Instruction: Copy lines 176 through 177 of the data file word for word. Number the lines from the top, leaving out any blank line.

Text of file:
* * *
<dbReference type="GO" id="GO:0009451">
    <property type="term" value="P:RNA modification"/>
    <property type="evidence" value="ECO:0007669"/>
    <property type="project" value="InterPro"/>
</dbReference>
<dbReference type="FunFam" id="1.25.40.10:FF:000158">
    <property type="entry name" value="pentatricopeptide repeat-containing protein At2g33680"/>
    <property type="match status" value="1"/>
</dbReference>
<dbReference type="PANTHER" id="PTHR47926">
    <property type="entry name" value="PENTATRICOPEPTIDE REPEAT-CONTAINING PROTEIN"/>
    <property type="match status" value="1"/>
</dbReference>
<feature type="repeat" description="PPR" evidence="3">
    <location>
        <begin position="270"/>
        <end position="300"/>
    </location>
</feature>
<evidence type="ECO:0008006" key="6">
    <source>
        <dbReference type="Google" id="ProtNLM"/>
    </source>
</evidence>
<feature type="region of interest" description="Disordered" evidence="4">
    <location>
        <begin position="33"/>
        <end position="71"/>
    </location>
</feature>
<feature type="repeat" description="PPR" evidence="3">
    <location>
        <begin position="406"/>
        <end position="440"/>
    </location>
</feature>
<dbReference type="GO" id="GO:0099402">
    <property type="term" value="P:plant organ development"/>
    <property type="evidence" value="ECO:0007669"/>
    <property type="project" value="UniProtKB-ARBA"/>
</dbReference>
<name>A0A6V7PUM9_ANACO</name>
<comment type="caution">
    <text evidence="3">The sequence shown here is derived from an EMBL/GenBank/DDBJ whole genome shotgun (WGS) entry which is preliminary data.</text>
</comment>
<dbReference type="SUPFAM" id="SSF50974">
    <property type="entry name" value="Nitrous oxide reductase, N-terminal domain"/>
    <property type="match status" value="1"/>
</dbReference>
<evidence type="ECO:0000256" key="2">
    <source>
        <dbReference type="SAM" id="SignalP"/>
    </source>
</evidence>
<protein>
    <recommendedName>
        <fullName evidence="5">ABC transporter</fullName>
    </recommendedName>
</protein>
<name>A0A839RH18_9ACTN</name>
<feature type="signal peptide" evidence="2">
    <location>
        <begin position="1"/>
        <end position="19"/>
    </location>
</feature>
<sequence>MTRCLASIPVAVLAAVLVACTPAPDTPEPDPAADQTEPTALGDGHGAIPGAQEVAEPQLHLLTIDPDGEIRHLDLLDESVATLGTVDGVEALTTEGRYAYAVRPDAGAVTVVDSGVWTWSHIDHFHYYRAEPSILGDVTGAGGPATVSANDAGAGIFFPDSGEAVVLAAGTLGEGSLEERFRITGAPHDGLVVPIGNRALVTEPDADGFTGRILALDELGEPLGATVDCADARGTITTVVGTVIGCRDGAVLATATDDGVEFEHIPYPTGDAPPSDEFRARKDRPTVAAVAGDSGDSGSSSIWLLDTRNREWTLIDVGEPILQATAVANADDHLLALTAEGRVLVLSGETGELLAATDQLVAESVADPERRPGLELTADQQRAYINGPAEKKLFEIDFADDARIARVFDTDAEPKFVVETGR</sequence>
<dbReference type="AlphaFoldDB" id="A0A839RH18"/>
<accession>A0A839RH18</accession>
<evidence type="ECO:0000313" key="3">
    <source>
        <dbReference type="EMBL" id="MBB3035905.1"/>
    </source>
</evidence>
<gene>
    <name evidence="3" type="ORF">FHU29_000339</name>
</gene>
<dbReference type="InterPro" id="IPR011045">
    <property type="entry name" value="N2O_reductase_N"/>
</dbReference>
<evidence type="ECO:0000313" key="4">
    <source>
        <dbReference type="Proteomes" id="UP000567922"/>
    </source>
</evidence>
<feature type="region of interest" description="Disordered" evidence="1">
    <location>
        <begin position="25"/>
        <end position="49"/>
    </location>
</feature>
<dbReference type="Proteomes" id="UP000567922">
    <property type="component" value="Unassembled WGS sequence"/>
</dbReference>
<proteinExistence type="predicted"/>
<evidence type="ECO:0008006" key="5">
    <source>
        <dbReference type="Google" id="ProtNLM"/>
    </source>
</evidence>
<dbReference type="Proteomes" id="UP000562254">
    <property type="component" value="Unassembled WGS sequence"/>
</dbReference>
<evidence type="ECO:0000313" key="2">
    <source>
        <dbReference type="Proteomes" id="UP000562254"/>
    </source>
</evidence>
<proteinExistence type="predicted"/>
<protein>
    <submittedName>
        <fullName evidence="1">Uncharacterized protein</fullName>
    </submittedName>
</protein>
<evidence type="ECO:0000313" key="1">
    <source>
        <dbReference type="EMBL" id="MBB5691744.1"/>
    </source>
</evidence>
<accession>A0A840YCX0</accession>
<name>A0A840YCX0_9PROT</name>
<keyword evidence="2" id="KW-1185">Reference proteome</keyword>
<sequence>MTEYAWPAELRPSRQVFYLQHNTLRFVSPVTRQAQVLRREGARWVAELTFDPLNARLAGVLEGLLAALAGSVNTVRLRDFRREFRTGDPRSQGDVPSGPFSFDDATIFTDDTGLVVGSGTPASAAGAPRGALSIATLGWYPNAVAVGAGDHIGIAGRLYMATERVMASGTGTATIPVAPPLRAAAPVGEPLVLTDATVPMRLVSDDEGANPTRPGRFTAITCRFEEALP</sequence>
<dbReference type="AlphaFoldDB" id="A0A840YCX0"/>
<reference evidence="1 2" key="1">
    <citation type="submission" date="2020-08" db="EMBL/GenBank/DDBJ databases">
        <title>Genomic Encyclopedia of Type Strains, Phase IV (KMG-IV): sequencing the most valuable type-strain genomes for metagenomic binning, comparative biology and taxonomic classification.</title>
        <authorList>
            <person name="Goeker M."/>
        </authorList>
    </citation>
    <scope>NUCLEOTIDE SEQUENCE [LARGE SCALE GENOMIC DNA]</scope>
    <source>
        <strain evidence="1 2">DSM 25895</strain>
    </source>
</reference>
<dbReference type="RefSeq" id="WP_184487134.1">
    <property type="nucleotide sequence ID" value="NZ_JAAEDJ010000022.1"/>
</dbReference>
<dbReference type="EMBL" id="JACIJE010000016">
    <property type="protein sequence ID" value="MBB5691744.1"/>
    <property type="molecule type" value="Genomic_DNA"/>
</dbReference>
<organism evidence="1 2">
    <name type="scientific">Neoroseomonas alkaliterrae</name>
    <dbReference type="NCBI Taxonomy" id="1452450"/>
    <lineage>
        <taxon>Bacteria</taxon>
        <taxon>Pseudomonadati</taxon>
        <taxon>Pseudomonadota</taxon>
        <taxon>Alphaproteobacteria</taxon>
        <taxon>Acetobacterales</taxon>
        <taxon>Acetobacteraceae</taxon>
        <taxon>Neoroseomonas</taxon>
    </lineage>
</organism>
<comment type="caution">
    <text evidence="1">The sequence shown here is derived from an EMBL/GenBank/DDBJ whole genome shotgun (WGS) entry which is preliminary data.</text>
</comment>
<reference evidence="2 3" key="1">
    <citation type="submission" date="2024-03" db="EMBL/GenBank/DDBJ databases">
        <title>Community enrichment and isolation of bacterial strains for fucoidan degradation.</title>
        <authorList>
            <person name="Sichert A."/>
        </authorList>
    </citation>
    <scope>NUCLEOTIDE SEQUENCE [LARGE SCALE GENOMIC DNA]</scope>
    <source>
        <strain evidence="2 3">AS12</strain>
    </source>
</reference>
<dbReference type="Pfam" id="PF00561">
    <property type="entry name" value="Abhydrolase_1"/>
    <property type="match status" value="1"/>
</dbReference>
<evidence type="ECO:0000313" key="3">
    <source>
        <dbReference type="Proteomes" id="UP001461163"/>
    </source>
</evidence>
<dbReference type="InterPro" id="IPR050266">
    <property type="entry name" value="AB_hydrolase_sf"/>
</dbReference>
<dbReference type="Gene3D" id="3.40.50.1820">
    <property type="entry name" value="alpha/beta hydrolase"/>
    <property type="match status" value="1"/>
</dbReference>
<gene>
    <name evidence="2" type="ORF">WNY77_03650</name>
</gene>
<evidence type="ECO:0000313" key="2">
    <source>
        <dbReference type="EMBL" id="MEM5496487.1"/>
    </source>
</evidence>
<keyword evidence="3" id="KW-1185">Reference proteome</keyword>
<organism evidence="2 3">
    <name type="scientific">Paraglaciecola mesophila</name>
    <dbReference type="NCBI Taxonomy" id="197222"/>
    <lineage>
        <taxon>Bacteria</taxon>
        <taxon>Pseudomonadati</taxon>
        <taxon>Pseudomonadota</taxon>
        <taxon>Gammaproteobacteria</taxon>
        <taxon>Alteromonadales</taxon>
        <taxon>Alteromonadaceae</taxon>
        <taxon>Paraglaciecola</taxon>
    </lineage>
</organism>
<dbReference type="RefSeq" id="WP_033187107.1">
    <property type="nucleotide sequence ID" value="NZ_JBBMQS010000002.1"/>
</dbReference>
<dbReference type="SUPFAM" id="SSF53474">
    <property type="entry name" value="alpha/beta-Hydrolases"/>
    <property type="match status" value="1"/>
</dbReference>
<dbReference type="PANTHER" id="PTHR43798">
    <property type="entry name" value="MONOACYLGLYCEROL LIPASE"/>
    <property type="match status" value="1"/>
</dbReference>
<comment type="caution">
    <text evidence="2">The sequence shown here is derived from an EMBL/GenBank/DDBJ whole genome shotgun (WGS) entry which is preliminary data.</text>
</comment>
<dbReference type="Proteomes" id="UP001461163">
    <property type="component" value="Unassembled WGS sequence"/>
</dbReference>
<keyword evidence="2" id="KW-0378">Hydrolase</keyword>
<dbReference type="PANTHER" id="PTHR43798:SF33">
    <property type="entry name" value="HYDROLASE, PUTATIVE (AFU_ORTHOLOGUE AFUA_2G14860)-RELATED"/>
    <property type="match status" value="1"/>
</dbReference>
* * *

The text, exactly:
<evidence type="ECO:0000313" key="3">
    <source>